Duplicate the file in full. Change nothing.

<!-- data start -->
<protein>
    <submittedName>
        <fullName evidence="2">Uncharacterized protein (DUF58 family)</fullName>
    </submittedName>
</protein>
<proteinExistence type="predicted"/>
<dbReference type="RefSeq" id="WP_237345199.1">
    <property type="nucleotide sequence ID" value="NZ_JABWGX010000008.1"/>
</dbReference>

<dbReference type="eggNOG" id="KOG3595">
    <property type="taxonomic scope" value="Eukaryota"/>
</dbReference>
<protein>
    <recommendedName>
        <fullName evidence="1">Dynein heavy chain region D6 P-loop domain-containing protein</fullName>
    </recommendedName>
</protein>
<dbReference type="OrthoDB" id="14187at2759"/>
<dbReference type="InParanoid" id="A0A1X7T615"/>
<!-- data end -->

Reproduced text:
<protein>
    <submittedName>
        <fullName evidence="2">Uncharacterized protein (DUF58 family)</fullName>
    </submittedName>
</protein>
<proteinExistence type="predicted"/>
<dbReference type="RefSeq" id="WP_237345199.1">
    <property type="nucleotide sequence ID" value="NZ_JABWGX010000008.1"/>
</dbReference>

<dbReference type="eggNOG" id="KOG3595">
    <property type="taxonomic scope" value="Eukaryota"/>
</dbReference>
<protein>
    <recommendedName>
        <fullName evidence="1">Dynein heavy chain region D6 P-loop domain-containing protein</fullName>
    </recommendedName>
</protein>
<dbReference type="OrthoDB" id="14187at2759"/>
<dbReference type="InParanoid" id="A0A1X7T615"/>